Flora on Backorder, 2nd Printing Due in December
The first printing of the Flora of Virginia has sold out at the publisher's. The second printing will arrive in late December, not in November as we had thought. BRIT Press will fill all backorders immediately after the books arrive. Amazon.com still has some copies of the first printing, as of Oct. 30.
The second printing will include corrections of any errors that have been reported. It will also be a little thinner and a little lighter, because it will be printed on a somewhat thinner paper. The price will be $89.99 per copy, plus $6.50 shipping and handling, a little more than the first printing, but still much less expensive than most books of this importance, size, and print quantity. Click the red button to order from BRIT Press.
Virginia's first flora since 1762's Flora Virginica is a modern guide to 3,164 plant species native to or naturalized in the commonwealth. The product of an 11-year effort, the Flora of Virginia contains innovative keys for identification, cutting-edge taxonomy, detailed habitat information, and an exhaustive description of each plant. As a further aid to identification, 1,400 of the plants are accompanied by an original illustration depicting key features.
Corrections Available On this Site
Corrections in content made during the second printing of the Flora are available on this site. Go to the pulldown menu titled "The Flora Project," and select the first entry, "Errata." You may want to mark these fixes in your copy of the first printing.
If you find an error in the Flora, check the Errata. If it has not been corrected there, please let us know! Click here to e-mail us the correction. We'll add it to the online Errata and correct it in the next printing we do (and, eventually, in the app). Thank you!
Reaching Out with the Flora
The Flora Project is focusing on connecting people with the book and the plants it represents. The Flora Premieres were the first step, where a surprise feature was the appearance by Colonial Virginia botanist John Clayton (1695–1773), on whose collections and writings Flora Virginica was based. The Flora Project was able to commission creation of the character by historian and historical actor Richard Cheatham thanks to a grant from the Virginia Foundation for the Humanities. The result is an entertaining, costumed show that makes startling connections between botany then and botany now.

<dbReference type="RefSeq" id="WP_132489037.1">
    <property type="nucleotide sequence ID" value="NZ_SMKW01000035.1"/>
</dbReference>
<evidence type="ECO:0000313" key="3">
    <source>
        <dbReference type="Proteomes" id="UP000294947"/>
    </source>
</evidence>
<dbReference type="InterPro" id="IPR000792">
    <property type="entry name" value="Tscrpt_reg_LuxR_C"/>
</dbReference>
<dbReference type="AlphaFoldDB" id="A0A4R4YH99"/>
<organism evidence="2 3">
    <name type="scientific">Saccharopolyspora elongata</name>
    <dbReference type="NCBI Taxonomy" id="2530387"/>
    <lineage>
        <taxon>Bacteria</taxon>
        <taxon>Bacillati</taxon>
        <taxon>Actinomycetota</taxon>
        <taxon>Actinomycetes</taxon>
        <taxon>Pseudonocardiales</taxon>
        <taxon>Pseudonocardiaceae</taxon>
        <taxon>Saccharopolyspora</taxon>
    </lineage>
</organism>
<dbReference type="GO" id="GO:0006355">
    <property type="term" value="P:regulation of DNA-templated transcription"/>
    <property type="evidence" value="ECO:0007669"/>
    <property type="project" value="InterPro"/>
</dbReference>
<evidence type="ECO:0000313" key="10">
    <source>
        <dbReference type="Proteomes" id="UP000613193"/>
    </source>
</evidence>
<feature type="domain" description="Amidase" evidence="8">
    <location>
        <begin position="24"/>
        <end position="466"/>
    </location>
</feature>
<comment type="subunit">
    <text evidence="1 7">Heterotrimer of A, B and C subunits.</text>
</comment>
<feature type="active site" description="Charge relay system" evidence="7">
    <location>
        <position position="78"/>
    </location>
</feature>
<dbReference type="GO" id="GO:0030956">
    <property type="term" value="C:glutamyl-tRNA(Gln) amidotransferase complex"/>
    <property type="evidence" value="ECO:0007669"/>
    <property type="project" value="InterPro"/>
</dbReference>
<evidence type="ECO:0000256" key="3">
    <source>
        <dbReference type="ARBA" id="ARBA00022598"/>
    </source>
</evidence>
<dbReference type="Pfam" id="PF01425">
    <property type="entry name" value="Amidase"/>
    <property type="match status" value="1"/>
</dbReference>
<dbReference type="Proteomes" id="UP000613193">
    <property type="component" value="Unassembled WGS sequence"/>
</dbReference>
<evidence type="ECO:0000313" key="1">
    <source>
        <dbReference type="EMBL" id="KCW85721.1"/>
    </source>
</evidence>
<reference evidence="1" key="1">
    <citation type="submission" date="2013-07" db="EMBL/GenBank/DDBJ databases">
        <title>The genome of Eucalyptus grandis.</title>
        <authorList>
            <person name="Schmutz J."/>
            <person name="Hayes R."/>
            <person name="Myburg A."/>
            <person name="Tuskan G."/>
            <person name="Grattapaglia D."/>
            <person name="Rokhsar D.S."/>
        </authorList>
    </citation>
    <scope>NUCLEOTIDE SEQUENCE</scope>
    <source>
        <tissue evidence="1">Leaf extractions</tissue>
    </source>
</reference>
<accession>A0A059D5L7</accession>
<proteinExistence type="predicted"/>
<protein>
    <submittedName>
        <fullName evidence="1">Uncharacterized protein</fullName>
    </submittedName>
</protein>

A Flora App
With funding from the Virginia Environmental Endowment we have been able to transform the plant information in the Flora into a digital database that will be the foundation of an app for tablets and smartphones. The app will be flexible and customizable, linking to data from the Digital Atlas of the Virginia Flora and the Virginia Natural Heritage Program's plots database. The result? Much more distribution and environmental information for the Flora user.
All year, the Flora has been on the road with talks, workshops, and art exhibits around the state. An ambitious agenda has had the benefit of support from the Richard Gwathmey and Caroline T. Gwathmey Memorial Trust.
The Flora at the Library of Virginia
The fanfare around the Flora will culminate in March 2014 with the opening of a six-month exhibition at the Library of Virginia titled "Flora of Virginia"—an exciting opportunity for the citizens of Virginia to learn more about the plants and environment of the state. At right, Ipomoea coccinea, the Red Morning Glory, from the Library's Nourse Family Sketchbook, 1841–1846, which will be one of the many historic, interesting, and beautiful items on display.
The Flora on TV
The Flora Project was featured on Virginia Currents, an award-winning program of Richmond's Community Idea Stations. For a close-up on the origins of the Flora and why it's important, watch the program online. The Flora's the first segment.
The Flora Project's success is the gift of many people and groups. Especially vital are our official partners: the Virginia Department of Conservation and Recreation, which provides essential personnel and logistic support through its Division of Natural Heritage; Virginia Botanical Associates, which provides maps and data for our use and whose Digital Atlas of the Virginia Flora we're electroncally linking with the plant descriptions in the Flora; Richmond's Lewis Ginter Botanical Garden, which has generously made available its Herbarium Virginicum (operated jointly with Virginia Commonwealth University) for study of specimens used in verifying plant measurements for the Flora and provides rooms for our board meetings; the Virginia Academy of Science, which had sustained a dream of a modern Virginia flora virtually since its founding in 1923 and whose ongoing support, especially of illustrations, has proved invaluable to the Flora Project; and the Virginia Native Plant Society,
which not only represents a key audience of the Flora of Virginia but also has lent expertise and unflaggingly given financial support, at state, chapter, and individual levels.